Las Vegas as we know it was started by a gangster. This may come as no real shock to you, given Las Vegas’ reputation as a place to do shady things. But it wasn’t just any gangster that started the modern iteration of Las Vegas. It was one of the most over the top, silliest and brutal gangsters ever committed to that lifestyle. Bugsy Siegel had a vision and he was unwilling to compromise, despite what his gangster bosses said. This is his story.
While this movie is about him conceiving of the Flamingo, the first big hotel and casino in Las Vegas, it is also about his torrid love affair with Virginia Hill. Upon arriving in Los Angeles, Bugsy meets Virginia on a movie set and falls in love with her. The only problem is that he is already married with two kids. Regardless, he makes permanent plans to stay in Los Angeles and treat his lover like the goddess she is. Except he is also a brutal killer who is uncompromising in his approach to doing business. He may throw money around but he isn’t find new channels of bringing in the cheddar. On a trip to one of the rundown gambling saloons held by his gangster family, he gets a spark of inspiration from Virginia. Why not build an opulent casino and get famous people to perform there to bring the customers in? He brings the idea to his bosses and they bank roll the project, giving him a million dollars. From the get go, the project goes over budget and the costs soar. Virgina is tasked with helping Bugsy realize his vision and becomes a shrewd businesswoman. But his bosses are not happy. After sinking millions of dollars into the structure, it is barely ready to go on Christmas day. Of course this hotel is destined to not do well on its first day. A thunderstorm rips through Las Vegas, creating no business for it. Bugsy has now angered the mob bosses. Further more there is evidence to suggest that Virginia has been stealing from the operation the whole time. Bugsy refuses to believe the rumors, proving that he loves his girlfriend blindly. He pays for his love with his life. The Flamingo goes on to be one of most profitable ventures in mob history.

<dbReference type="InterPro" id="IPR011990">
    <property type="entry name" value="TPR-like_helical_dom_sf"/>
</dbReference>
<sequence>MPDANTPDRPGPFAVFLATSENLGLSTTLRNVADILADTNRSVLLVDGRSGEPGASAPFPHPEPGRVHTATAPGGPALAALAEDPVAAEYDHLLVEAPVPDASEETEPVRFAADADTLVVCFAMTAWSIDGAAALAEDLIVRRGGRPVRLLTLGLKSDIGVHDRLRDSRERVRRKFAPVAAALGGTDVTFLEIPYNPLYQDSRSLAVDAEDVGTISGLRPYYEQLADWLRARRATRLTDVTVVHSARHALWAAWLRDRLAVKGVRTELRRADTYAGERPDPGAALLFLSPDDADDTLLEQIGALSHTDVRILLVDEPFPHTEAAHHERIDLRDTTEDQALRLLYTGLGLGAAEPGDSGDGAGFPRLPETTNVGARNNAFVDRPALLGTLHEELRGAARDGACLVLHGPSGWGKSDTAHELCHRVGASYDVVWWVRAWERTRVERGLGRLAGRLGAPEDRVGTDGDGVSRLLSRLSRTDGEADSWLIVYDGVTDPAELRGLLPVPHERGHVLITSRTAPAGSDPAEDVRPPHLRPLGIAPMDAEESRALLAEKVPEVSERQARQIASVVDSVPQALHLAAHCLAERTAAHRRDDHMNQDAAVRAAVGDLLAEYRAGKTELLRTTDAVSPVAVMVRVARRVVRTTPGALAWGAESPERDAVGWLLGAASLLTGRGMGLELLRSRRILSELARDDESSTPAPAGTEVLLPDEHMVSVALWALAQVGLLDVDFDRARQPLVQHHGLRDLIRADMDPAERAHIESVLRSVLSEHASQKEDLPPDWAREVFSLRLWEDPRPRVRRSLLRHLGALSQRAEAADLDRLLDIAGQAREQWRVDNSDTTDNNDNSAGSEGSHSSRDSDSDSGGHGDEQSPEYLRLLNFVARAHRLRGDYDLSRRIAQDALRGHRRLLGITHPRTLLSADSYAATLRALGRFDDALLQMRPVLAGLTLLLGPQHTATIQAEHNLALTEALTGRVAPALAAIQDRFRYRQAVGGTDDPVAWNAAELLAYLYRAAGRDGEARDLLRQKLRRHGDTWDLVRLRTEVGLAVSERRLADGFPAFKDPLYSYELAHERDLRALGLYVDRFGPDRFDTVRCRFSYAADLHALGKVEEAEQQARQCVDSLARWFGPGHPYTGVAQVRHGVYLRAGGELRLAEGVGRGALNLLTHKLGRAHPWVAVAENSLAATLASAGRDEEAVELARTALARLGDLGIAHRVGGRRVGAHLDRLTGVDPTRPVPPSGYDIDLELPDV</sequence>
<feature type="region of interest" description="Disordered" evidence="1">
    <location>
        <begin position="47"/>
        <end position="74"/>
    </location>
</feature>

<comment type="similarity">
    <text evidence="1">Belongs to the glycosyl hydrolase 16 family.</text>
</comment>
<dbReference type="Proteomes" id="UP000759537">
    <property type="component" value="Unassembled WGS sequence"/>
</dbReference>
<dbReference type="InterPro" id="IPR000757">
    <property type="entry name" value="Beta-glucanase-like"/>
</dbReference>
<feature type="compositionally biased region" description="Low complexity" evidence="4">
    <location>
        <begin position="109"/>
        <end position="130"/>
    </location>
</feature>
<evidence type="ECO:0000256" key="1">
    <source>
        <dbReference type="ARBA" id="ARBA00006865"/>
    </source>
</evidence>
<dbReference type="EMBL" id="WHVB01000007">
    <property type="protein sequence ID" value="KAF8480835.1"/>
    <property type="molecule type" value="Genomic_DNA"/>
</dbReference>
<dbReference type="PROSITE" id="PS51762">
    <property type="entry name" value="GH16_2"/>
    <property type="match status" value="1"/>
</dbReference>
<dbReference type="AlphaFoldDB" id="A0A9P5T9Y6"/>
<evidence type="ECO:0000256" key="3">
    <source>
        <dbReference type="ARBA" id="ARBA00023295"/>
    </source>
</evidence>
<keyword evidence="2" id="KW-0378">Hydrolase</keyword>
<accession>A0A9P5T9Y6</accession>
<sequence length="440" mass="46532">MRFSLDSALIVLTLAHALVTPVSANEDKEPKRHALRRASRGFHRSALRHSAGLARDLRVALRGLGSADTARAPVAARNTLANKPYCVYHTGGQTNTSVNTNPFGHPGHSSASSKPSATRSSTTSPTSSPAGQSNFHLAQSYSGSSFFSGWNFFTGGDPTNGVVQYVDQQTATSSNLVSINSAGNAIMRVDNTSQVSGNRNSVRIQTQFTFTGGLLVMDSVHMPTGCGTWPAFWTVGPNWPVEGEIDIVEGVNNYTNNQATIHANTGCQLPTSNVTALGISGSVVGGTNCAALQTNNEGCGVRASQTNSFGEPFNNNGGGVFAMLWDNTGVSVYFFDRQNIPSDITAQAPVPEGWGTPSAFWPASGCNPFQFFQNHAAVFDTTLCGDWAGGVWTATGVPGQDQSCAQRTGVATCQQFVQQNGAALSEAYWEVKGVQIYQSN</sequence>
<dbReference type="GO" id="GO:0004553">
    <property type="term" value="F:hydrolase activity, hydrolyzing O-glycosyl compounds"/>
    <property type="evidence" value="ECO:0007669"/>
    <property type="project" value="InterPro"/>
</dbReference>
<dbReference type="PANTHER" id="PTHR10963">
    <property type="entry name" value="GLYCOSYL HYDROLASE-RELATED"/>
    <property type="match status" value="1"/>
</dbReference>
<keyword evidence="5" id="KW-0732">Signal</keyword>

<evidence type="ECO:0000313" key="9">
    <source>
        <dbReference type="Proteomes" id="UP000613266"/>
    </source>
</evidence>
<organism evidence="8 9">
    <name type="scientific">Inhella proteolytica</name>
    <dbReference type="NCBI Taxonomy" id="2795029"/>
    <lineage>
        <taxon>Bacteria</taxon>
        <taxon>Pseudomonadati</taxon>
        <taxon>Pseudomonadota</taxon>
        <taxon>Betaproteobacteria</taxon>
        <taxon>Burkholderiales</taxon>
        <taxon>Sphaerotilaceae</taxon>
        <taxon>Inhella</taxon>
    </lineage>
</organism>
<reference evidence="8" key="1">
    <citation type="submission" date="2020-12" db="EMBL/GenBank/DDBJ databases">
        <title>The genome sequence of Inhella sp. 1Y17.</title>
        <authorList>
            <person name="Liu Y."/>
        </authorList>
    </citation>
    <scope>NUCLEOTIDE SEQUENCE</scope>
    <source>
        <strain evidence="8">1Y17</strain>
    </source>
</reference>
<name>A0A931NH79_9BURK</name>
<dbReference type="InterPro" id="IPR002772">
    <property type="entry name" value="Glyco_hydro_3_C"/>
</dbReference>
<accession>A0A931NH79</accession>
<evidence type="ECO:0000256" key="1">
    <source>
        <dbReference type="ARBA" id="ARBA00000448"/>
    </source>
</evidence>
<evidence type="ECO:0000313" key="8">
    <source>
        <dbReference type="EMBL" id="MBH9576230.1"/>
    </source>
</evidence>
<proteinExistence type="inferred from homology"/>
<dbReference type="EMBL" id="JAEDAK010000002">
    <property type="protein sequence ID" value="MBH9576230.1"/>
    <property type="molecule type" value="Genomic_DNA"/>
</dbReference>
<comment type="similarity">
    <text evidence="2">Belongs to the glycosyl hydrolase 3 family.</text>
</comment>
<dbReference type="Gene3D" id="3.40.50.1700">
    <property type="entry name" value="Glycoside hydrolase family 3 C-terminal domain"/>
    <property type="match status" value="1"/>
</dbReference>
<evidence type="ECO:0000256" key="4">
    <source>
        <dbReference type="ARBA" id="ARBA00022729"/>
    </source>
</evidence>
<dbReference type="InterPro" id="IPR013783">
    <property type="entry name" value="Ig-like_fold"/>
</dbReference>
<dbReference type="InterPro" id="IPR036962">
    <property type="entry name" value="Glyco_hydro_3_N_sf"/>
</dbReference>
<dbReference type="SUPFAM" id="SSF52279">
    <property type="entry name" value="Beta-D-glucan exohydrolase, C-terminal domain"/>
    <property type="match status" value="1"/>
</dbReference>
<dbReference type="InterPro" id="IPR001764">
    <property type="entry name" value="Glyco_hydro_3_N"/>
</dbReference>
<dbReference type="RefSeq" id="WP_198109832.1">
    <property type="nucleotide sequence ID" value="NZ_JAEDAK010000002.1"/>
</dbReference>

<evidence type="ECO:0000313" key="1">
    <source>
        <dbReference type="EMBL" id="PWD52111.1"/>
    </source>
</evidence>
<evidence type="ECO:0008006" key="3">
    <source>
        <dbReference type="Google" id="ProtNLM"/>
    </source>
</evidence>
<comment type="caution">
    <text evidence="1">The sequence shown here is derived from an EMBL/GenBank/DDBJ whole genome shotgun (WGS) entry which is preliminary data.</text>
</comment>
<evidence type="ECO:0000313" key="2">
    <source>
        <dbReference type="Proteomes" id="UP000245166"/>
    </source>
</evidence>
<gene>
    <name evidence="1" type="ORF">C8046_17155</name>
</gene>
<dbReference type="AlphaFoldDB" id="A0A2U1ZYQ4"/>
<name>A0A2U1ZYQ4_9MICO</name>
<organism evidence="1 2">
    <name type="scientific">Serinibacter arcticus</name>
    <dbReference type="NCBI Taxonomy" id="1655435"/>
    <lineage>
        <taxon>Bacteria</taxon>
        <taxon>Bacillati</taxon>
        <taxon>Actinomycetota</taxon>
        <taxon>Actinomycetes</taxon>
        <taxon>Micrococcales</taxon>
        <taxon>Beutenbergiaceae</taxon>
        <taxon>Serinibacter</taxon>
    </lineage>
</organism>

Warren Beatty and Annette Bening had met several years before working on this film, but they married shortly after the wrapping of production. This charisma and sexual tension translates to a great back and forth as they play Bugsy and Virginia Hill. Unfortunately the screenplay doesn’t live up to this palpable potential. The story spends way too much time setting up who Bugsy is and very little time showing what Bugsy does. His dichotomy between ruthless gangster and petty ladies man grows repetitive. I can see that he is vain and petty by his sharp clothing and brief scene of him tanning his face, but do we need to see it illustrated again and again for no reason? In contrast, we spend very little time with Virginia Hill. Her story is the one that is probably the more interesting of the two, because she is the reason that Bugsy ends up getting killed. But her motivations are never really explained and her background is never fleshed out. Her first appearance on-screen is contrived (the first day Bugsy lands in Los Angeles, he goes to the set of his movie star friend and sees her in a bit part) and she continues to be a contrived almost vixen for the rest of the movie. She seems to give Bugsy a hard time and demands a lot from him, but she never seems to love him. Is she more attracted to his money or to him? I would have liked an answer to the question.
There was so much potential for a great movie here and it was spoiled by the bloated writing and directing. I wish I could have liked this slogfest more, but it just couldn’t hold my attention at all. I don’t have a lot to say about it because it is a nothing of a movie. I instantly forgot most of what happens in the movie the moment after I turned it off. I would only watch this movie if you are fascinated by mob history and Las Vegas history and don’t mind being bored for the rest of it.